The Alex Rodriguez Dilemma

“If it comes down to, would we want the player we signed to be playing that position without any problems? Absolutely, no question about that,” Cashman said. “I think if people think there’s some sort of benefit by losing that talent, I mean, you can’t replace it. It’s not like, ‘All right, well, Alex is gone.’ If he winds up getting suspended and it’s upheld, how do you replace that? It’s not easy.”

It's common for Yankee fans to underappreciate certain players. Over the last couple of decades, we've been spoiled by hitter after hitter, home run after home run, and big money contract after big money contract. Alex Rodriguez is the most underappreciated Yankee. Standing next to Derek Jeter for 10 seasons is no easy task, but Rodriguez has both out-hit and out-fielded the New York icon. Yet if you polled the average Yankee fan, most wouldn't take a second thought in pronouncing Jeter the fundamental piece of the last decade.

Rodriguez has averaged a .291/.386/.534 slash with the Yankees, good for a 140 OPS+, but his achievements are largely forgotten behind his flaky portrayal by the New York media. His 2009 postseason performance is lost among the majority of the fanbase, and the memory of his two MVP seasons in pinstripes have rotted away. While the numbers have deteriorated and his playing time has been lost to age and decaying health, the number of zeroes in his annual salary have remained. Fans have forgotten Rodriguez' importance, many rooting for a 2014 suspension and the end of his Yankee career in the name of economic justice.

For most, rallying against the 38-year old isn't a matter of anti-cheating, but the betterment of the Yankees. By most measures, Rodriguez is still being paid for what he did in 2009, his 2013 season was far from worth $28 million. The Yankees would be better off using that money in other ways, and losing Rodriguez to a PED suspension would help the Yankees in the long run.

But it'll be difficult to replace the third baseman. Looking at the free agent market proves the task. Mark Reynolds is the flashiest name, a player who was released from the Indians just a couple of months ago. Rodriguez is undoubtedly an upgrade, but at what price? With an organization eyeing a $189 million budget, a rebuild, and a change of pace, rooting against a PED suspension is short-sighted. For the sake of 2014, Rodriguez is undoubtedly the best option at third base, but a team that's eyeing a budget and a rebuild doesn't need a $27.5 million obligation at third base.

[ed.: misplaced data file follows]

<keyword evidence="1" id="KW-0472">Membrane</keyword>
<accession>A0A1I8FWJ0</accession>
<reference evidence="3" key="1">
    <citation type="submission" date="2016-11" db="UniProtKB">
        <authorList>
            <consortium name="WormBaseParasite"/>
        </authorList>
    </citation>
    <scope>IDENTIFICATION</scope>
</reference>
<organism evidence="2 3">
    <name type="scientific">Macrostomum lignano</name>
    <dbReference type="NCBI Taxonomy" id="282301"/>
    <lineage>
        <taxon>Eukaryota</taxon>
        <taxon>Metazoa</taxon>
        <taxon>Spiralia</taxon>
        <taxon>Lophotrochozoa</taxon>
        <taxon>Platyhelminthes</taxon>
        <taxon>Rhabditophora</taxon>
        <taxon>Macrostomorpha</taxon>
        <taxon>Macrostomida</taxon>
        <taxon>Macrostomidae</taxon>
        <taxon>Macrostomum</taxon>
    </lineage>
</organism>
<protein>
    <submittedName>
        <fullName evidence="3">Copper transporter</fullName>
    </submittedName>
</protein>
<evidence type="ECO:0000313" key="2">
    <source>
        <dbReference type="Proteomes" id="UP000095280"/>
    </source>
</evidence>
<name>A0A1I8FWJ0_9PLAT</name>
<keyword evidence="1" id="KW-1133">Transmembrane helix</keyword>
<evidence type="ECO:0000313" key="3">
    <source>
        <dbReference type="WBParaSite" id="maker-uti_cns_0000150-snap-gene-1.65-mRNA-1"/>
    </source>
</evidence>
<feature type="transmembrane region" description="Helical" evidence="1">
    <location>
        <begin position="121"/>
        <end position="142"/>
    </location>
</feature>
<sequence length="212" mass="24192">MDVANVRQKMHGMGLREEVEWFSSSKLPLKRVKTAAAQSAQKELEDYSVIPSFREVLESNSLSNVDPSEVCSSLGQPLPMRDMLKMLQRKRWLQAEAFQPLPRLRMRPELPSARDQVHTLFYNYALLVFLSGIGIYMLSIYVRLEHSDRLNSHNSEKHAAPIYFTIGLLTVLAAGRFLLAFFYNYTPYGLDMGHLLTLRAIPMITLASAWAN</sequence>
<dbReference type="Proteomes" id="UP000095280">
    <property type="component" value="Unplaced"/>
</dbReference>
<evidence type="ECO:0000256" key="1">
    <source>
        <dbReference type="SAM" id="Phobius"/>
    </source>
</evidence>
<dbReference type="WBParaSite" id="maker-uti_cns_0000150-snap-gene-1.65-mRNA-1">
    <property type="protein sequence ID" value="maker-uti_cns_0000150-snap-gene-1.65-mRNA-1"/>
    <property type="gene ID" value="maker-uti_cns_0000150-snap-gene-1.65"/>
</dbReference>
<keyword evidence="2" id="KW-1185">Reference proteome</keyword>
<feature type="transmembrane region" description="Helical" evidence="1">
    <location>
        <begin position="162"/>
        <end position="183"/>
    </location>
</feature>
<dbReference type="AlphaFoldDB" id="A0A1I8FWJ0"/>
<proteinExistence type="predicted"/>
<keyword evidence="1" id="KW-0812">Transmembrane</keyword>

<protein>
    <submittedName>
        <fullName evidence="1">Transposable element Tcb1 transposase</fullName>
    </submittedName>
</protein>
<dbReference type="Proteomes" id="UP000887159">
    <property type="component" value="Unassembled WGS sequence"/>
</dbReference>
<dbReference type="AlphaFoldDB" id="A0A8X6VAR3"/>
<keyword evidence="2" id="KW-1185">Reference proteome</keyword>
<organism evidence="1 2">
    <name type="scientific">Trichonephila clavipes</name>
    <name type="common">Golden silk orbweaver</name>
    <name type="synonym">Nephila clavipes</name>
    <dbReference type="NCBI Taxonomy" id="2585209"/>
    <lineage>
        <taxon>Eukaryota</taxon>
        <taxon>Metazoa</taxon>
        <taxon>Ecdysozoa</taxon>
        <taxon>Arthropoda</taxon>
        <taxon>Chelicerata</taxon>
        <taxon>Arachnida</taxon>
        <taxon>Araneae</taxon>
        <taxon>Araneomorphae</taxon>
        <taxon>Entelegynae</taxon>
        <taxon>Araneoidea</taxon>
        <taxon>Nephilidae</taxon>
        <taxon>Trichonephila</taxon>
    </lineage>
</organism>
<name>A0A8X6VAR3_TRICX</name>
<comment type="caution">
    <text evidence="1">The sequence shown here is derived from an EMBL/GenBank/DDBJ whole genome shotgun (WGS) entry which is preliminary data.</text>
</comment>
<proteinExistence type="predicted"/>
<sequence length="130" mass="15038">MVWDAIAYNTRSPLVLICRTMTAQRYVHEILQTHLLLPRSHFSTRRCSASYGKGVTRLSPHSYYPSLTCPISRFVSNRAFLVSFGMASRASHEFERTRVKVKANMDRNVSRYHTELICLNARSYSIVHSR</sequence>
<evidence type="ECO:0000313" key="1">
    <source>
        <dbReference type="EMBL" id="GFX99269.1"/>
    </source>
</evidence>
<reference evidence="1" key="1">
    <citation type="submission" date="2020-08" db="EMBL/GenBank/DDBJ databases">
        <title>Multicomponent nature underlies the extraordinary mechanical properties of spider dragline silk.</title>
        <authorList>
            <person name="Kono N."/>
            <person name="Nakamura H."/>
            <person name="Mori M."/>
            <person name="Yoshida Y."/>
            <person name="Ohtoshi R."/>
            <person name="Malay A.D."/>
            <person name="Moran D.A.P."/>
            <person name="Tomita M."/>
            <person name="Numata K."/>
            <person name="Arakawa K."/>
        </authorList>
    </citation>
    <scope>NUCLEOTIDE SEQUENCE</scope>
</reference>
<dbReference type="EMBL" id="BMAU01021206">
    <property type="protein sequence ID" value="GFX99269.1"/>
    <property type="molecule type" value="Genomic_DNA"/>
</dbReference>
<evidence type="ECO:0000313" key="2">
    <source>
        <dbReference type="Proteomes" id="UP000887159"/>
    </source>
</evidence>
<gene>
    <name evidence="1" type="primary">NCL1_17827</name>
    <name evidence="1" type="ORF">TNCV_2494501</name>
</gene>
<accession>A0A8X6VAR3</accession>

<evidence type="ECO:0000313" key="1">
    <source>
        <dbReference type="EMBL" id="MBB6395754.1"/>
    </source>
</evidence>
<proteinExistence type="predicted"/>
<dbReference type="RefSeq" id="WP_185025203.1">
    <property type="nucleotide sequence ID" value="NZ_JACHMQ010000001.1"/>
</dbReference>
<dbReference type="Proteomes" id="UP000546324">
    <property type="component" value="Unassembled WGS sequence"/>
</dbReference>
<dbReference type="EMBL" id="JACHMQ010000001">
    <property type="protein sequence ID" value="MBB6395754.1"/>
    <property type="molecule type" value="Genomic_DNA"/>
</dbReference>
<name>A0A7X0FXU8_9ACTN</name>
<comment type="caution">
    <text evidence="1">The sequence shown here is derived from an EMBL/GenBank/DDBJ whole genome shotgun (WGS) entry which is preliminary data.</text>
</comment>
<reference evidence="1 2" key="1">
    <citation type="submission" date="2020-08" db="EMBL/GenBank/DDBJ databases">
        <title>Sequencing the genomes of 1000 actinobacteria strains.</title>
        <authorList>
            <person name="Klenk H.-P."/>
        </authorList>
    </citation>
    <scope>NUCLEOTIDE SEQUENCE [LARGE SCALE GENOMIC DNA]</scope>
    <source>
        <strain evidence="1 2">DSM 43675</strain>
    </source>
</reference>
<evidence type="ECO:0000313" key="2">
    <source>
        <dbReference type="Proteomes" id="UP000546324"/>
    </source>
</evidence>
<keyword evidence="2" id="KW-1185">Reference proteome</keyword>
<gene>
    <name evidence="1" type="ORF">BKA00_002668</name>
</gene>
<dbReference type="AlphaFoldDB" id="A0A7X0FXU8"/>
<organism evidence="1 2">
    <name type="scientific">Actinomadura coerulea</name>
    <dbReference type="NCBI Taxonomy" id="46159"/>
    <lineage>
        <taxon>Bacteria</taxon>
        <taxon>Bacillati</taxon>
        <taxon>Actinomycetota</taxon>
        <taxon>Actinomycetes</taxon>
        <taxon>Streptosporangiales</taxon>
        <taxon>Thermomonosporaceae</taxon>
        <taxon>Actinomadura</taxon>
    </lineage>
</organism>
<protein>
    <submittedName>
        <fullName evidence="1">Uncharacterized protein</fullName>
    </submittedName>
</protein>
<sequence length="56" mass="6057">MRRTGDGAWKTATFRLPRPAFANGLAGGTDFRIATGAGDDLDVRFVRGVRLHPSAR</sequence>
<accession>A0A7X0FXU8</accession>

As we saw in 2013, the Yankees seem to be in limbo on whether they're competitive or rebuilding. Perhaps that's a good thing, as we now witness the advantages of both a competitive team and one unwilling to sell future assets. The indecision could also be a negative, as draft picks for competitive teams remains relatively high, and teams that hoard their talent in the depths of minor leagues rarely have enough to win it all in October.

I don't doubt the work done by Brian Cashman, there's an argument that he's been the most successful GM in the game. What I question is his honesty to the media. He didn't earn his reputation by being an open book; Cashman is a liar and that's a good thing. With Rodriguez in somewhat justifiable legal rampage, it's in Cashman's best interest to support his third baseman in the media, telling many that he wants him back for the 2014 season.  But by all measures, be it rebuilding or competing, the Yankees are better off with a PED suspension. The money opens up many more possibilities to invest in both "now" players and future assets. Rodriguez impact on an already worrisome 2014 team just isn't great enough to justify his ridiculous salary.

The Yankees will undoubtedly take a downgrade at third base to save $20 million. That's money they can use to invest in Masahiro Tanaka, Jose Abreu, Miguel Alfredo Gonzalez, Dalier Hinojosa, or Odrisamer Despaigne. It feels like the international free agent market has never been this flooded with major league ready talent, and with the restrictions of the new CBA in other areas of the IFA market, the Yankees look poised to spend as much money as possible towards this young talent. But see it for what it is, we're not rooting against Rodriguez for moral justice, we want a better Yankee team. Unfortunately, we'll be sacrificing the best third base option to take that step.